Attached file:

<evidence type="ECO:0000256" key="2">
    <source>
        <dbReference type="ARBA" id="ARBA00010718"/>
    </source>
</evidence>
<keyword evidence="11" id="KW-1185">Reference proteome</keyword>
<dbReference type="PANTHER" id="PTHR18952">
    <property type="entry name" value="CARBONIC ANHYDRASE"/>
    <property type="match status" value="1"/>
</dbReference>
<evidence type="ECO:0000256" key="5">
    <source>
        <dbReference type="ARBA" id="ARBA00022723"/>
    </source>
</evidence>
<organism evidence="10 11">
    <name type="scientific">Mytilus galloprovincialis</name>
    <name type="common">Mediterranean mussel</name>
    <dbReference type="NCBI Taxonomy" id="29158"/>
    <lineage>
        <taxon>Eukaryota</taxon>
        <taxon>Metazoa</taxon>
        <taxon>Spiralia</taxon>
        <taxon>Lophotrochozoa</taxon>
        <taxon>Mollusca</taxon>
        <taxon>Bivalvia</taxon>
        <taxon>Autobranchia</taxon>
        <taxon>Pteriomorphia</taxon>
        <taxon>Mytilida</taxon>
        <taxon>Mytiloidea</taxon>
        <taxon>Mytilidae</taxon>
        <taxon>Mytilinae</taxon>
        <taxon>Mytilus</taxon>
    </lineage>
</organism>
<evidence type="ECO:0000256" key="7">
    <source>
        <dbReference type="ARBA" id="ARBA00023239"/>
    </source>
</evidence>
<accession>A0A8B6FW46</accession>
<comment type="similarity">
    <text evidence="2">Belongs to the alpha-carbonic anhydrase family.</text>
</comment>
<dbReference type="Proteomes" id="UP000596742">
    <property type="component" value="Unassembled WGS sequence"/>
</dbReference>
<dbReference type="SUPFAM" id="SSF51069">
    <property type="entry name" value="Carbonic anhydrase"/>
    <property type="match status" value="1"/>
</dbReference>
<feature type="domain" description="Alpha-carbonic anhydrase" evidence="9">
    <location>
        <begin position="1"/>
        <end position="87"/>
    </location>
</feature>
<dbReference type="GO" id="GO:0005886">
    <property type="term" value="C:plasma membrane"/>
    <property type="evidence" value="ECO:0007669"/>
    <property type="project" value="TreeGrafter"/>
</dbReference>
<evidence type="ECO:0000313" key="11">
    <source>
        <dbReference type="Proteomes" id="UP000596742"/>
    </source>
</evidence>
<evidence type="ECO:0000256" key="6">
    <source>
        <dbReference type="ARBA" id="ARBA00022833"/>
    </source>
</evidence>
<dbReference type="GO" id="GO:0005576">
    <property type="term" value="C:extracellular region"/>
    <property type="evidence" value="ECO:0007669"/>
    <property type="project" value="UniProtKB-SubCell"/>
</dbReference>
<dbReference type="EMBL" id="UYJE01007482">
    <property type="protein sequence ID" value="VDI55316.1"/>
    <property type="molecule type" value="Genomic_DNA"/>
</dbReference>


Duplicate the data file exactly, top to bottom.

<evidence type="ECO:0000256" key="2">
    <source>
        <dbReference type="ARBA" id="ARBA00010718"/>
    </source>
</evidence>
<keyword evidence="11" id="KW-1185">Reference proteome</keyword>
<dbReference type="PANTHER" id="PTHR18952">
    <property type="entry name" value="CARBONIC ANHYDRASE"/>
    <property type="match status" value="1"/>
</dbReference>
<evidence type="ECO:0000256" key="5">
    <source>
        <dbReference type="ARBA" id="ARBA00022723"/>
    </source>
</evidence>
<organism evidence="10 11">
    <name type="scientific">Mytilus galloprovincialis</name>
    <name type="common">Mediterranean mussel</name>
    <dbReference type="NCBI Taxonomy" id="29158"/>
    <lineage>
        <taxon>Eukaryota</taxon>
        <taxon>Metazoa</taxon>
        <taxon>Spiralia</taxon>
        <taxon>Lophotrochozoa</taxon>
        <taxon>Mollusca</taxon>
        <taxon>Bivalvia</taxon>
        <taxon>Autobranchia</taxon>
        <taxon>Pteriomorphia</taxon>
        <taxon>Mytilida</taxon>
        <taxon>Mytiloidea</taxon>
        <taxon>Mytilidae</taxon>
        <taxon>Mytilinae</taxon>
        <taxon>Mytilus</taxon>
    </lineage>
</organism>
<evidence type="ECO:0000256" key="7">
    <source>
        <dbReference type="ARBA" id="ARBA00023239"/>
    </source>
</evidence>
<accession>A0A8B6FW46</accession>
<comment type="similarity">
    <text evidence="2">Belongs to the alpha-carbonic anhydrase family.</text>
</comment>
<dbReference type="Proteomes" id="UP000596742">
    <property type="component" value="Unassembled WGS sequence"/>
</dbReference>
<dbReference type="SUPFAM" id="SSF51069">
    <property type="entry name" value="Carbonic anhydrase"/>
    <property type="match status" value="1"/>
</dbReference>
<feature type="domain" description="Alpha-carbonic anhydrase" evidence="9">
    <location>
        <begin position="1"/>
        <end position="87"/>
    </location>
</feature>
<dbReference type="GO" id="GO:0005886">
    <property type="term" value="C:plasma membrane"/>
    <property type="evidence" value="ECO:0007669"/>
    <property type="project" value="TreeGrafter"/>
</dbReference>
<evidence type="ECO:0000313" key="11">
    <source>
        <dbReference type="Proteomes" id="UP000596742"/>
    </source>
</evidence>
<evidence type="ECO:0000256" key="6">
    <source>
        <dbReference type="ARBA" id="ARBA00022833"/>
    </source>
</evidence>
<dbReference type="GO" id="GO:0005576">
    <property type="term" value="C:extracellular region"/>
    <property type="evidence" value="ECO:0007669"/>
    <property type="project" value="UniProtKB-SubCell"/>
</dbReference>
<dbReference type="EMBL" id="UYJE01007482">
    <property type="protein sequence ID" value="VDI55316.1"/>
    <property type="molecule type" value="Genomic_DNA"/>
</dbReference>